Tech radios Hunter to the bridge, where he scouts the landing site and confirms the worst: Crosshair has arrived on Bracca with his Elite Squad Troopers and a large battalion of clones. Tech announces that he’s already blocking their sensors, which Hunter responds to by declaring that it won’t be enough to stop their old teammate from finding them.
Sure enough, Crosshair immediately sniffs out Tech’s handiwork. He then sends a group of clones to reboard their shuttle and look for the Havoc Marauder while the rest begin a ground search.
The Bad Batch begin looking for a covert exit from the star destroyer while Crosshair’s scout team successfully finds and secures their ship. Tech manages to patch into the Imperial comms, which reveals that Crosshair plans to funnel them into the hangar. They decide to cut through the artillery deck in the hopes that none of the Imperial troops will be sweeping that area.
Unfortunately, Crosshair knew exactly what Tech would do and fed them a false lead. When the Bad Batch arrive, they’re almost immediately surrounded. Instead of killing them, however, Crosshair orders his former teammates to lower their weapons before taunting them a bit.
*Side Note: I love dramatic tension as much as the next person, but this is kind of absurd. Even if you make the argument that Crosshair’s team had to “get into position,” it’s still far too much monologuing — especially for someone who otherwise shows no hesitation about pulling the trigger when it’s time to do so.
Hunter begs Crosshair to wake up, explaining that he’s being controlled by an inhibitor chip. When Omega backs this up (and reminds him of their last conversation on Kamino), Crosshair responds by instructing his team to “aim for the kid.”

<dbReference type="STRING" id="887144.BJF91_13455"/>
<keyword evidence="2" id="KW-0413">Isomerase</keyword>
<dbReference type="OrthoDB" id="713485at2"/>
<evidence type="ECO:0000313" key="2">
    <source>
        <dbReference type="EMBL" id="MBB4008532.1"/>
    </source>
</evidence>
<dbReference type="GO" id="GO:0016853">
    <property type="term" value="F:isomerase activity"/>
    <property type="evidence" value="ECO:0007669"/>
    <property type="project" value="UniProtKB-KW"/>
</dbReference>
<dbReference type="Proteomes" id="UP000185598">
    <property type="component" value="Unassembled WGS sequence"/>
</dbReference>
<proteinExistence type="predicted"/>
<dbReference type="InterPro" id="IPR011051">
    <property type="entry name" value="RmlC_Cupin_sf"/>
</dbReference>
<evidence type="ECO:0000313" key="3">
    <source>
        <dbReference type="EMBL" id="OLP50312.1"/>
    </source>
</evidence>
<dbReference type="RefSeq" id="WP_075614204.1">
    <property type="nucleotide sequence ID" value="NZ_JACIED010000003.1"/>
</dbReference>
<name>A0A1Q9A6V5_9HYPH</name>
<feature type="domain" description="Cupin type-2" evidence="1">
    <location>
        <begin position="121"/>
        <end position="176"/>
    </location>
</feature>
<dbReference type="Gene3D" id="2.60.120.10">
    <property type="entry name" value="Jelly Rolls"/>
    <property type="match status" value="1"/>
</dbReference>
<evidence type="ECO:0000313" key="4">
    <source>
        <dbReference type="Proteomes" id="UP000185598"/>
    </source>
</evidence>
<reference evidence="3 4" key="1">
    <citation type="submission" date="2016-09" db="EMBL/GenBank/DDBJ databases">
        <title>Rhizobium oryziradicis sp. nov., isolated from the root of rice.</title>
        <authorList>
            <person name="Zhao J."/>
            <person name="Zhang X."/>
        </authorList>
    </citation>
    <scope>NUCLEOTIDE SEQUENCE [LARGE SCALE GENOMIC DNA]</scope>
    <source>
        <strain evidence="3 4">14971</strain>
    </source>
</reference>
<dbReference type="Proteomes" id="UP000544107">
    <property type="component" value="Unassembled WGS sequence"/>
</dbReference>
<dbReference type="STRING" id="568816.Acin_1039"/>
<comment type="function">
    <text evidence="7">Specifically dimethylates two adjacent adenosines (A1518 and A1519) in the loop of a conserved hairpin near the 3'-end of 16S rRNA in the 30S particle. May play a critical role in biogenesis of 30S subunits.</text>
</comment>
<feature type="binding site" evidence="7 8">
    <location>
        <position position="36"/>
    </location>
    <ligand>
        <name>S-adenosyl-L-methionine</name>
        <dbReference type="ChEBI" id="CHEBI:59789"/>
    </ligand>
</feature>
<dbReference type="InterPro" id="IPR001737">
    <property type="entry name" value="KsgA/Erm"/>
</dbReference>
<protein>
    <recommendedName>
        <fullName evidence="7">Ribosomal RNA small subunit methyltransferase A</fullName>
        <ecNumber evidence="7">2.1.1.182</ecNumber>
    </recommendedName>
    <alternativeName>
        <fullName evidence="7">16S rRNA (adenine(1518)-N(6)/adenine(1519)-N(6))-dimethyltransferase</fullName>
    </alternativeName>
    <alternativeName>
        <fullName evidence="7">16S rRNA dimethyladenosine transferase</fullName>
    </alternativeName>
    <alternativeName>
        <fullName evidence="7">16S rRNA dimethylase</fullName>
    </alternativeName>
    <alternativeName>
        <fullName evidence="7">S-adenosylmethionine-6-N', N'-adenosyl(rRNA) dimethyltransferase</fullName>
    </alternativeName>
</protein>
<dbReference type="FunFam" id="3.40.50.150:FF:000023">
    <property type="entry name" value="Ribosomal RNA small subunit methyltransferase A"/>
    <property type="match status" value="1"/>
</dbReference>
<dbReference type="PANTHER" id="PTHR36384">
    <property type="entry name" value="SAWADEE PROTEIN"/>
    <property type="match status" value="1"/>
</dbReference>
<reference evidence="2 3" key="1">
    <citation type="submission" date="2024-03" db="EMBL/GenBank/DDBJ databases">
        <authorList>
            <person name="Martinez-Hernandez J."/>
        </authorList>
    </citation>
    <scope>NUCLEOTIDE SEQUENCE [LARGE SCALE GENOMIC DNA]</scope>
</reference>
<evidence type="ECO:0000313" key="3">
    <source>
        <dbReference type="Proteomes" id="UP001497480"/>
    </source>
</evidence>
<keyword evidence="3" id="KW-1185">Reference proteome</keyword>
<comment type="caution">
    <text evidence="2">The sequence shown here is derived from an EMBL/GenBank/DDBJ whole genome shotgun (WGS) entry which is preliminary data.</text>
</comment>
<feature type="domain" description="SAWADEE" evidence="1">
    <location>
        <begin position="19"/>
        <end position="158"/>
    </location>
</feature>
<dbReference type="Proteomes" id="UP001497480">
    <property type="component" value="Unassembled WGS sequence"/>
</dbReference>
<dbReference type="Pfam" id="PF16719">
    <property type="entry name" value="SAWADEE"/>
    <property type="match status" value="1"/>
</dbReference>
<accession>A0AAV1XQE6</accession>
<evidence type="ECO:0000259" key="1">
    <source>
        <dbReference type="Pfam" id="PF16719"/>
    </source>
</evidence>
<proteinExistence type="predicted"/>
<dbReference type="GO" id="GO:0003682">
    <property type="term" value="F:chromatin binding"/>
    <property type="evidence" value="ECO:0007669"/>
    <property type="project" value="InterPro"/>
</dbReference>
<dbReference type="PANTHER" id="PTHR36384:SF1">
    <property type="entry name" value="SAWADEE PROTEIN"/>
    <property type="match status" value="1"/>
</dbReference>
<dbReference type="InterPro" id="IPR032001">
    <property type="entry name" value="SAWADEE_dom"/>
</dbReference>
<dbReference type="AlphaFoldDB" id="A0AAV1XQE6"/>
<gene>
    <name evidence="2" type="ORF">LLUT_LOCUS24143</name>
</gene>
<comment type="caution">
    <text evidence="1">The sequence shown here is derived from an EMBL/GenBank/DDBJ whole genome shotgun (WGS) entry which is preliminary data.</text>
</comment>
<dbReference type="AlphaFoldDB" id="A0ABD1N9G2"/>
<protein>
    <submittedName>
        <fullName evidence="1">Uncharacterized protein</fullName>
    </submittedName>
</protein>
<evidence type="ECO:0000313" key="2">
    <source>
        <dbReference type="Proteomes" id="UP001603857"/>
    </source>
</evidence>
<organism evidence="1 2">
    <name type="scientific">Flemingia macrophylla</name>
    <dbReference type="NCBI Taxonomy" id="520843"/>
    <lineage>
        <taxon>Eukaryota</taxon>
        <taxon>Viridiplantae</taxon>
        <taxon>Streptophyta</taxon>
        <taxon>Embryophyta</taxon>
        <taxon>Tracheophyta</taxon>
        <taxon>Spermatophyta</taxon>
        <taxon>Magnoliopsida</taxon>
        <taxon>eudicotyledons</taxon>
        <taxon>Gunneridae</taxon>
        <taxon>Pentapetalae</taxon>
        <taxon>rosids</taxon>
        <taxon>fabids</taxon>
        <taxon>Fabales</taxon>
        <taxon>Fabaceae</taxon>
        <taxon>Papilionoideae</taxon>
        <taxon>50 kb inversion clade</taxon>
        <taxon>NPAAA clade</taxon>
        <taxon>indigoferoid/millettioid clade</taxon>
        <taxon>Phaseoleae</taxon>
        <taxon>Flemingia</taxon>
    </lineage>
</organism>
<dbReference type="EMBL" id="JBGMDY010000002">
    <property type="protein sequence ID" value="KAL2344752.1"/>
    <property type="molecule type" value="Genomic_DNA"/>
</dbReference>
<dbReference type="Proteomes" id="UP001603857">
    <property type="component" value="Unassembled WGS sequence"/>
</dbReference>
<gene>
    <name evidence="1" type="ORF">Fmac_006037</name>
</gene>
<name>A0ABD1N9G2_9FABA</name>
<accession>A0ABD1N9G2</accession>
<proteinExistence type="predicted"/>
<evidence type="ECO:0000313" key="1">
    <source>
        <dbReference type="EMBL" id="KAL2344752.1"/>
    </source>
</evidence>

*Side Note: Like I said…
Thankfully, Crosshair & Co. still don’t shoot right away and continue insisting the Bad Batch drop their weapons before being executed. This gives Echo and Tech enough time to patch into the ship’s computer and fire one of the cannons. The sudden force causes the decrepit artillery deck to shake, throwing many of the clones off balance and allowing Hunter and Omega (!) to start taking them.
Moments later, the deck above them begins to collapse. By the time it comes down, many of the Imperials (including Crosshair) are pinned beneath the debris, allowing the Bad Batch (who managed to avoid the mass of raining metal) to wipe up the remaining clones and leave.
On their way out of the room, they’re confronted by a flamethrower-wielding Elite Squad Trooper. After avoiding a column of fire, Wrecker hurls his proton torpedo at their attacker, scoring a non-explosive direct hit and allowing them to escape.
Crosshair pulls himself out from under the rubble and immediately radios in for a status report. After learning that his quarry has gone missing again, he orders one of his Elite Squad Troopers to get to the ship’s bridge and await further instruction. He then commands a shuttle to come pick him up.
Meanwhile, the Bad Batch decide to try and exit the star destroyer through its ion engine chamber. Hunter and Tech are just about to step outside when they’re forced back inside by a sniper shot from Crosshair (who apparently found his killer instinct again).
Hunter instructs his team to double back through the engine, which Crosshair responds to by ordering his trooper on the bridge to start the engine up. Hunter asks if the explosives they took from the armory would be enough to disable the engine. Tech says it won’t, but they could strategically place the charges to make the engine break apart and collapse. It would be a steep/dangerous drop from there, but a heck of a lot more survivable than being incinerated.
The team quickly places the charges around the engine core. Moments later, Crosshair gives his trooper the order to fully engage the thrusters. As a blue flame ignites from the opening, Wrecker detonates the charges, which does exactly what Tech said it would.